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POEMS ON SLAVERY,

1842.

[The following Poems, with one exception, were written at sea, in the latter part of October. I had not then heard of Dr. Chanving's death. Since that event the poem addressed to him is no longer appropriate. I have decided, however, to let it remain as it was written, a feeble testimony of my admiration for a great and good man.)

TO WILLIAM E. CHANNING.

The pages of thy book I read,

And as I closed each one,
My heart, responding, ever said,

“ Servant of God! well done!”

Well done! Thy words are great and bold ;

At times they seem to me,
Like Luther's, in the days of old,

Half-battles for the free.

Go on, until this land revokes

The old and chartered Lie,
The feudal curse, whose whips and yokes

Insult humanity.

A voice is ever at thy side

Speaking in tones of might,
Like the prophetic voice, that cried,

To John in Patmos, " Write !”

Write! and tell out this bloody tale;

Record this dire eclipse,
This Day of Wrath, this Endless Wail,

This dread A pocalypse.

THE SLAVE'S DREAM.

BESIDE the ungathered rice he lay,

His sickle in his hand ;
His breast was bare, his matted bair

Was buried in the sand.
Again, in the mist and shadow of sleep,

He saw his Native Land.

Wide through the landscape of his dreams

The lordly Niger flowed ;
Beneath the palm-trees on the plain

Once more a king he strode ;
And heard the tinkling caravans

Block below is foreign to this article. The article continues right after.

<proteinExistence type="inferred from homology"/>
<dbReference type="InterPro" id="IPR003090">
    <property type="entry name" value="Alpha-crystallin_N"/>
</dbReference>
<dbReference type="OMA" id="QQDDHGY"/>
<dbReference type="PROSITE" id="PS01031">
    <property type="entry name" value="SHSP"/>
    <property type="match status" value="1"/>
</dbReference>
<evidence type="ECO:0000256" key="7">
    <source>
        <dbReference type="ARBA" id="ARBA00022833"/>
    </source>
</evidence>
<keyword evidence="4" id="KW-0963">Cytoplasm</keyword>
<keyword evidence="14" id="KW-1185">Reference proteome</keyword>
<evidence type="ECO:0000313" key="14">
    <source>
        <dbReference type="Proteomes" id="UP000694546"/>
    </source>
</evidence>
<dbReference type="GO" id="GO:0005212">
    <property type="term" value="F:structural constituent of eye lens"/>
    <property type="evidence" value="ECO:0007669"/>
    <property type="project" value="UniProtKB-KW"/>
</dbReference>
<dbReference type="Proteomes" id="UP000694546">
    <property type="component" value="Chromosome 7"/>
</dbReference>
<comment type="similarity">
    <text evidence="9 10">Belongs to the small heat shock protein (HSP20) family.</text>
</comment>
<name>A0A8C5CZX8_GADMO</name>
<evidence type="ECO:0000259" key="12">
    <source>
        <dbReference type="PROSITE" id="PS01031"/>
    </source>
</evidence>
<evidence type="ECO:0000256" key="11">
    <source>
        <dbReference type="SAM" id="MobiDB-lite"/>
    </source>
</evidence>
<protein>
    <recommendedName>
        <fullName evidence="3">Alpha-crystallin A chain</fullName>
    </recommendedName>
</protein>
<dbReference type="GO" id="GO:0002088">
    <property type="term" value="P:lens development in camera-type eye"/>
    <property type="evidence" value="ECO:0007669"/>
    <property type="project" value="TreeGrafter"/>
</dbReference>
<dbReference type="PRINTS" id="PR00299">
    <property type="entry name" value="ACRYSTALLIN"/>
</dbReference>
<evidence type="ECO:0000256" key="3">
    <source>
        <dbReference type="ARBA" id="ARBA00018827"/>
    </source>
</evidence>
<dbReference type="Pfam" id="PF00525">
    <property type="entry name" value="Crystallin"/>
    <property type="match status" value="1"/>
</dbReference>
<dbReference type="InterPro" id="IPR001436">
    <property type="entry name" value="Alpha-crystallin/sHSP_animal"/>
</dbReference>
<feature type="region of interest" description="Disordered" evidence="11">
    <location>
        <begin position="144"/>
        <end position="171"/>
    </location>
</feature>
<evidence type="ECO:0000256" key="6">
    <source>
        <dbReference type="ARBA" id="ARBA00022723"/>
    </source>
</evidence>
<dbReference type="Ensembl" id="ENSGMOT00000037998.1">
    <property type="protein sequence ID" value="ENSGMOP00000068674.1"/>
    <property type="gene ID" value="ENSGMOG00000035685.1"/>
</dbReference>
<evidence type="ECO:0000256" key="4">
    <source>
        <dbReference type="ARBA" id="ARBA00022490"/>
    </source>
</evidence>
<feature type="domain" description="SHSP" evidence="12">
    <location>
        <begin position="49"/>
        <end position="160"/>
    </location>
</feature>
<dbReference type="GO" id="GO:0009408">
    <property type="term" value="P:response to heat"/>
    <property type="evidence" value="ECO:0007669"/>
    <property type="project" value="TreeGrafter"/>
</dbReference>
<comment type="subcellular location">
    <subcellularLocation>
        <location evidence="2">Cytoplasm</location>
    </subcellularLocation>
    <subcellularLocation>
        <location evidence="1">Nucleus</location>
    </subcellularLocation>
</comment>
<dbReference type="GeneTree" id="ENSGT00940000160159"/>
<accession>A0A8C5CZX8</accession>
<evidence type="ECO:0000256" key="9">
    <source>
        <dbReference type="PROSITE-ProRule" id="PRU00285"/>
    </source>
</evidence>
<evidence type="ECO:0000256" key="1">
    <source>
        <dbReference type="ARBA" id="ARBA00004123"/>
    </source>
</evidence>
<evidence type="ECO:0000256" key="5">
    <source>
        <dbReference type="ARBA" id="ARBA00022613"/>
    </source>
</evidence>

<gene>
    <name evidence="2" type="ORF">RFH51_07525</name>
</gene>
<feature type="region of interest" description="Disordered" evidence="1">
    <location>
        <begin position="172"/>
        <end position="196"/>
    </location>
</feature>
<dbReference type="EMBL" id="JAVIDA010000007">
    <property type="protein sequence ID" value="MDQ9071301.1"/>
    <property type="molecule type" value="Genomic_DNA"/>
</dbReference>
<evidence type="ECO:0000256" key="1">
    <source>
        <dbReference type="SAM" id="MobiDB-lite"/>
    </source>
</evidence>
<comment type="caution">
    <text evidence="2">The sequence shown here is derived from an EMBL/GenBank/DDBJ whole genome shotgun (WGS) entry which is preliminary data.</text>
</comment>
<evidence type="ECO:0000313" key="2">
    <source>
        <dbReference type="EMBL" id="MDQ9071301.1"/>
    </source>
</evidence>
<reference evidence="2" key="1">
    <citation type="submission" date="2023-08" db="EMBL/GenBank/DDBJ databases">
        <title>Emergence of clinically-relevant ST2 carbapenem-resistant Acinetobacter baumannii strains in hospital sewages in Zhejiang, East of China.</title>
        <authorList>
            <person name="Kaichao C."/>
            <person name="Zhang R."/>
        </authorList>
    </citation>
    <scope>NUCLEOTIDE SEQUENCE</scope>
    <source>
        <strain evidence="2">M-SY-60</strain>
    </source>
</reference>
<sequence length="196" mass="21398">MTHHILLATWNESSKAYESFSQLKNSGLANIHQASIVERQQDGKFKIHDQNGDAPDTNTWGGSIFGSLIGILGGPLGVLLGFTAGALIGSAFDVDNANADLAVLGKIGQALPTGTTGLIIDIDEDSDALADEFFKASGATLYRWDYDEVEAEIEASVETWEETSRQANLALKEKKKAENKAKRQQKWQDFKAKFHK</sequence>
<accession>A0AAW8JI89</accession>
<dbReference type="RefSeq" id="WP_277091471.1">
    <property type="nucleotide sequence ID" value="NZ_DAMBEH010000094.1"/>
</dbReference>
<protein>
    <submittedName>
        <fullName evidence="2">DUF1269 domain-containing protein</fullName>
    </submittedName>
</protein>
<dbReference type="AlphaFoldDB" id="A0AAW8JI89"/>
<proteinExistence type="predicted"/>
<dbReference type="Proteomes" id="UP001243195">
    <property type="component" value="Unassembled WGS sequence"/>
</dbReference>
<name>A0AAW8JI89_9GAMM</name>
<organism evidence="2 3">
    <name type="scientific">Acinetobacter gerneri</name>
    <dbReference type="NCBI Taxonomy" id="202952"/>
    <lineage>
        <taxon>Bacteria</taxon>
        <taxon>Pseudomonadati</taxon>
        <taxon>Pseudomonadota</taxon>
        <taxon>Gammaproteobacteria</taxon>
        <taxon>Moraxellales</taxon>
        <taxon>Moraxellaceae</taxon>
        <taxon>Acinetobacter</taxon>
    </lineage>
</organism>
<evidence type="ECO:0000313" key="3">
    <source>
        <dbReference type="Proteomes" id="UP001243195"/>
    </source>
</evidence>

Descend the mountain-road.

He saw once more his dark-eyed queen

Among her children stand ;
They clasped his neck, they kissed his cheeks,

They held him by the hand !-
A tear burst from the sleeper's lids

And fell into the sand.

And then at furious speed he rode

Along the Niger's bank ;
His bridle-reins were golden chains,

And, with a martial clank,
At each leap he could feel his scabbard of steel

Smiting his stallion's flank.

THE SLAVE'S DREAM.

Before him, like a blood-red flag,

The bright flamingoes flew; From morn till night he followed their flight,

O’er plains where the tamarind grew, Till he saw the roofs of Caffre huts,

And the ocean rose to view.

At night he heard the lion roar,

And the hyæna scream ; And the river-horse, as he crushed the reeds

Beside some hidden stream; And it passed, like a glorious roll of drums,

Through the triumph of his dream.

The forests, with their myriad tongues,

Shouted of liberty ;
And the Blast of the Desert cried aloud,

With a voice so wild and free,
That he started in his sleep and smiled

At their tempestuous glee.

He did not feel the driver's whip,

Nor the burning heat of day;
For Death had illumined the Land of Sleep,

And his lifeless body lay
A worn-out fetter, that the soul

Had broken and thrown away!

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